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Category archive for: Jillian Weise

café loop

She’s had it easy, you know. I knew her

from FSU, back before she was disabled.

I mean she was disabled but she didn’t

write like it. Did she talk like it?

Do you know what it is exactly?

She used to wear these long dresses

to cover it up. She had a poem

in The Atlantic. Yes, I’ll take water.

Me too. With a slice of lemon.

It must be nice to have The Atlantic.

Oh, she’s had it easy all right.

She should come out and state

the disability. She actually is very

dishonest. I met her once at AWP.

Tiny thing. Limps a little. I mean not

really noticeable. What will you have?

I can’t decide. How can she write

like she’s writing for the whole group?

I mean really. It’s kind of disgusting.

It’s kind of offensive. It’s kind of

a commodification of the subaltern

identity. Should we have wine?

Let’s have something light. It makes

you wonder how she lives with herself.

I wouldn’t mind. I would commodify

and run. She’s had it easy.

I can’t stand political poetry.

She never writes about it critically.

If it really concerns her, she should

just write an article or something.

I heard she’s not that smart. My friend

was in class with her and he said

actually she’s not that smart.

I believe it. I mean the kind of language

she uses, so simple, elementary.

My friend said she actually believes

her poems have speakers. Oh, that’s rich.

I’m sorry but if the book is called

amputee and you’re an amputee

then you are the speaker.

So New Criticism. Really I don’t like

her work at all. I find it lacking.

from The Book of GoodbyesFind it in the library

Copyright © BOA Editions, Ltd 2013
Used with the permission of The Permissions Company, Inc.
on behalf of BOA Editions LTD.

why i no longer skype

Skype is on your Mac on the table

next to the Malbec and ashtray,

next to the book that cost 120 pesos,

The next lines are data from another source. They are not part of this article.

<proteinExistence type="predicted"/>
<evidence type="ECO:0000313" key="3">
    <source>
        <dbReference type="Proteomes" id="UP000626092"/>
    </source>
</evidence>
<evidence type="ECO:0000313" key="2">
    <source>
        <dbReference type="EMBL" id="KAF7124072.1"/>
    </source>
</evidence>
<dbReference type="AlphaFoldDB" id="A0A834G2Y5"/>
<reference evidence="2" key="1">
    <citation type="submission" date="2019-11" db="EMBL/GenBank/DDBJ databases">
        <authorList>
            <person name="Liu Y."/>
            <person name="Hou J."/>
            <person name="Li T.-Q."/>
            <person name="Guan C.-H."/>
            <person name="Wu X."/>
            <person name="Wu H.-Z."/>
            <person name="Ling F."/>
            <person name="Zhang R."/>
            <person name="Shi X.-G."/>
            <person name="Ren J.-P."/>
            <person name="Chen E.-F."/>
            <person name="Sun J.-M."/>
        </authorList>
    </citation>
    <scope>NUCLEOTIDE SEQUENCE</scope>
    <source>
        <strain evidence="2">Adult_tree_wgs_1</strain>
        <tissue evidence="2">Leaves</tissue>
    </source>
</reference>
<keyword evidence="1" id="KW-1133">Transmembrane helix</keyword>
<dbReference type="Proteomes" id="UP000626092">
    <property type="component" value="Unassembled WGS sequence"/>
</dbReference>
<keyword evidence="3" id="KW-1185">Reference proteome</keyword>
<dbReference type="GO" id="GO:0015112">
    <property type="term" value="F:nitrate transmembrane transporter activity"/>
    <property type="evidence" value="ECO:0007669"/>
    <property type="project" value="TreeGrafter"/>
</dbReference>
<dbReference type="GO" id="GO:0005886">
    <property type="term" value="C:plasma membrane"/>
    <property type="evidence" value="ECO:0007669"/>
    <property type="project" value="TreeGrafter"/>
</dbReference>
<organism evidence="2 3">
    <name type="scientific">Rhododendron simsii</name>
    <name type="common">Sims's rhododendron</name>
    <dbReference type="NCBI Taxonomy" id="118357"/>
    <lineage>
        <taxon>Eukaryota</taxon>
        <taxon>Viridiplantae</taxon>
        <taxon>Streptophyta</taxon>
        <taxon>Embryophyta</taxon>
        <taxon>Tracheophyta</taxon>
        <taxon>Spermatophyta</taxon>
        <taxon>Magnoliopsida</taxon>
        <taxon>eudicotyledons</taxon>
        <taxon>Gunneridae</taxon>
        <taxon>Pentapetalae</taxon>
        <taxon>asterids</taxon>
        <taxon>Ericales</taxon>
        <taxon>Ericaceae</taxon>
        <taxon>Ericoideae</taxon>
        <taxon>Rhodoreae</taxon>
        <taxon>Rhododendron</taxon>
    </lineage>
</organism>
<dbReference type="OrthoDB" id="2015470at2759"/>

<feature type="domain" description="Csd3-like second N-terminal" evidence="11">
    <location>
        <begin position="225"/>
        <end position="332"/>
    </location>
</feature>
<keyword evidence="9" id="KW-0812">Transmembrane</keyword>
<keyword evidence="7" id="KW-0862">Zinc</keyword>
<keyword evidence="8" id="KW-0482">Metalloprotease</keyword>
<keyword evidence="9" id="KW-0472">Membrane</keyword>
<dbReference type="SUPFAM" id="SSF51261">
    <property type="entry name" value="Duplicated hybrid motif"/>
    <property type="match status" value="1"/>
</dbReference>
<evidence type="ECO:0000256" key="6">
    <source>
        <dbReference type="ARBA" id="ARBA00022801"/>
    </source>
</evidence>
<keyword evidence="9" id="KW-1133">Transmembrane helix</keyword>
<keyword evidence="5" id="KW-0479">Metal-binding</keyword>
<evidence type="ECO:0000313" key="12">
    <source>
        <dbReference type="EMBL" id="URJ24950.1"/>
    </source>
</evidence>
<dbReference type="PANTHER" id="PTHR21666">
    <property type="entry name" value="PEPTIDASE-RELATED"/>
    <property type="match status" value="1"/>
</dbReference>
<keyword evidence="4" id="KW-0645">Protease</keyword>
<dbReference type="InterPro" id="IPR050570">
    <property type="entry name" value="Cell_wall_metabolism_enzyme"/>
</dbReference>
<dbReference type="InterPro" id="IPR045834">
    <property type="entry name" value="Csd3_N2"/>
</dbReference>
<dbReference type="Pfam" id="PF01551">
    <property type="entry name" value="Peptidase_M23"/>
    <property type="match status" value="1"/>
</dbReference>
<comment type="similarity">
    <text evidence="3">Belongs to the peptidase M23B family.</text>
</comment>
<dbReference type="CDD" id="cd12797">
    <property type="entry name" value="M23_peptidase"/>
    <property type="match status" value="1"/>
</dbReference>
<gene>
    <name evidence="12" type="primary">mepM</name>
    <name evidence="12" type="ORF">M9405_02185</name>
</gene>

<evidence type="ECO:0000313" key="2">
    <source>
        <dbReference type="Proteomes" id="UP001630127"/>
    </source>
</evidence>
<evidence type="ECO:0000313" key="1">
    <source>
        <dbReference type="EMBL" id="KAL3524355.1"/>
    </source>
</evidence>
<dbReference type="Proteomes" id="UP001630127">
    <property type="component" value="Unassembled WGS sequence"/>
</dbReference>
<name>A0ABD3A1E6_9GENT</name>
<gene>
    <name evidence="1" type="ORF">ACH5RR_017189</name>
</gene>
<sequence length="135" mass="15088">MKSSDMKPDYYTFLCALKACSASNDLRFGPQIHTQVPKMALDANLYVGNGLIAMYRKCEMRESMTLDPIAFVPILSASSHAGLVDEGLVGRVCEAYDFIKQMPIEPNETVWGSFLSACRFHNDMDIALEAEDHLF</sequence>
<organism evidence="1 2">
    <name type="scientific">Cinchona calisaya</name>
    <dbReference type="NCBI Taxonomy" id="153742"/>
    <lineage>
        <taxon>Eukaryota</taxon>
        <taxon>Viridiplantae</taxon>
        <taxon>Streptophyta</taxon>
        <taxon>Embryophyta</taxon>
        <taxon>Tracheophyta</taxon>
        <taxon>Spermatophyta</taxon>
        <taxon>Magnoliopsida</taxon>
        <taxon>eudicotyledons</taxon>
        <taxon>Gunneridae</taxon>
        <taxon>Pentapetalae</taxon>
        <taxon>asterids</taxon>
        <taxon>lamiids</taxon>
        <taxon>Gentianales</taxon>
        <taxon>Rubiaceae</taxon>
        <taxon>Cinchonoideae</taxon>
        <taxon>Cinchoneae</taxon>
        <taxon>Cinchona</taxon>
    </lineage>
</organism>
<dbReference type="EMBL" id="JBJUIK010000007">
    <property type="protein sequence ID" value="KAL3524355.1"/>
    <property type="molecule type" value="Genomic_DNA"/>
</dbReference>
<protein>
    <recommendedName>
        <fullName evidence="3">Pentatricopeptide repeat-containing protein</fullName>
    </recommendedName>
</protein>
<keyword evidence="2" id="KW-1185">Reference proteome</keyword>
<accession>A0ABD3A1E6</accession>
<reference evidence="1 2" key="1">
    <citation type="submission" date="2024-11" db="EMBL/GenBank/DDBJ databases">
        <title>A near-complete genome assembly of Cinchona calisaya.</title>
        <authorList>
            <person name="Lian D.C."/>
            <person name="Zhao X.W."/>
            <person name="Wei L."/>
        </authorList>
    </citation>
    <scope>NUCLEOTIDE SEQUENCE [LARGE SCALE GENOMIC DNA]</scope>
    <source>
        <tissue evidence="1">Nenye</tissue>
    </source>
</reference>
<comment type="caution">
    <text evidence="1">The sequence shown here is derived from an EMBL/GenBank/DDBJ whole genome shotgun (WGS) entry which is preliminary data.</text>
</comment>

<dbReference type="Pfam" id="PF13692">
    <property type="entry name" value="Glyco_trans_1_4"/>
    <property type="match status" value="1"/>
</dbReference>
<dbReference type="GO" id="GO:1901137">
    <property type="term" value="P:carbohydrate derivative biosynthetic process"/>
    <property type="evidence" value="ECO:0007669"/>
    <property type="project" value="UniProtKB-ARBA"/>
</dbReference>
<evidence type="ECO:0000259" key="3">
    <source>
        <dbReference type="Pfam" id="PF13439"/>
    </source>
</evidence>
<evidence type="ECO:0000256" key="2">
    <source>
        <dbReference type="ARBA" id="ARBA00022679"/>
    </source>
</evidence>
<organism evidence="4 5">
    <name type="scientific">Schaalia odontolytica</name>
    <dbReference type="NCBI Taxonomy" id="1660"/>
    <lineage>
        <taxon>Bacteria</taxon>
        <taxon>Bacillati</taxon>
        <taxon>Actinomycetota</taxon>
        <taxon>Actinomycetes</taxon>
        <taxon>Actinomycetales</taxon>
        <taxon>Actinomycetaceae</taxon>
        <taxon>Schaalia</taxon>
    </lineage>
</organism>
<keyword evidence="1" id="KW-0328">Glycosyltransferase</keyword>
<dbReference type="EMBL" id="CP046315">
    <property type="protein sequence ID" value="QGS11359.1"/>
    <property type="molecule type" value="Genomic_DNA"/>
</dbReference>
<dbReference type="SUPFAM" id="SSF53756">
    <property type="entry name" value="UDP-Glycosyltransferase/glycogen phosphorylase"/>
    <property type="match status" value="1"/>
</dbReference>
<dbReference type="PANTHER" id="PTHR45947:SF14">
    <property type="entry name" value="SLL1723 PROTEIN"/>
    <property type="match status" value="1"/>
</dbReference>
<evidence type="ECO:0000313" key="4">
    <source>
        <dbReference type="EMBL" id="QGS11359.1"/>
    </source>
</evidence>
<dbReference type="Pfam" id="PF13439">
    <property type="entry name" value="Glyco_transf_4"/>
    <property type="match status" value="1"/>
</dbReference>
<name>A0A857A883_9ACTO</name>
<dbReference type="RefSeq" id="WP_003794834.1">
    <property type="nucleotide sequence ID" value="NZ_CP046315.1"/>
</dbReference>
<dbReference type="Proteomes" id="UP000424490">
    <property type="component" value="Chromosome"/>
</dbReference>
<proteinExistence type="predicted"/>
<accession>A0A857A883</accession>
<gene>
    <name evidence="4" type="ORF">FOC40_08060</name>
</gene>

b/c you had to have Ulysses

in English. You’re in some town

where your name doesn’t exist

and they rename you, so you’re

never sure who they’re talking to.

The screen rings. It’s Big Logos.

He downloaded the thing. First

a garbled voice comes from

the keys then, “Can you hear me?”

By the power of gods in Estonia,

makers of software, haters of fees,

the voice says your name and he’s

not anyone, though anyone from

Terre Haute to Rome can Skype you,

he’s someone you know or knew.

Which tense to use? Then his face

appears by the folders, the clock,

the Firefox, his face on his body

in his bed 8,000 miles away

and he says, “Give me a hug.”

You both grab hold of your machines.

You show your eyeballs to each other,

all impressed with yourselves,

as if your eyeballs have not always

been on your head. “Good to see you,”

he says. “Can you look in my eyes?”

You try but you’re always looking off.

It’s sad but it feels good like you love

reading Ulysses and you love being

alone near the Martial Mountains.

He plays a cover of Bruce Springsteen

by Lucero, and what a rad band.

This is the life. This is your friend,

your friend from way back, though

let’s be honest, he was more

than that, and not to trouble you

with facts, he’s still more than that.

You’re so hot for technology.

This is better than IM. You can’t

get enough of his pixels and it must,

please tell me, it must add up,

all those hours spent listening

to Lucero, who is okay but,

let’s face it, not Springsteen,

and all those hours spent watching

Hulu together and now look at you,

staring at your screen, which is

not ringing, which will not ring.

It has always been just a screen.

You can’t blame it for that.

from The Book of GoodbyesFind it in the library

Copyright © BOA Editions, Ltd 2013
Used with the permission of The Permissions Company, Inc.
on behalf of BOA Editions LTD.

semi semi dash

The last time I saw Big Logos he was walking

to the Quantum Physics Store to buy magnets.

He told me his intentions. He was wearing

a jumpsuit with frayed cuffs. I thought the cuffs

got that way from him rubbing them against

his lips but he said they got that way

with age. We had two more blocks to walk.

“Once I do this, what are you going to do?”

he asked. “I wish you wouldn’t do it,” I said.

Big Logos bought the magnets and a crane

delivered them to his house. After he built

the 900-megahertz superconductor, I couldn’t go

to his house anymore because I have all kinds

of metal in my body. I think if you love someone,

you shouldn’t do that, build something like that,

on purpose, right in front of them.

from The Book of GoodbyesFind it in the library

Copyright © BOA Editions, Ltd 2013
Used with the permission of The Permissions Company, Inc.
on behalf of BOA Editions LTD.

This program is supported in part by a grant from the Idaho Humanities Council, a State-based program of the National Endowment for the Humanities.

Any views, findings, conclusions, or recommendations expressed in this (publication, website, exhibit, etc.) do not necessarily represent those of the Idaho Humanities Council or the National Endowment for the Humanities.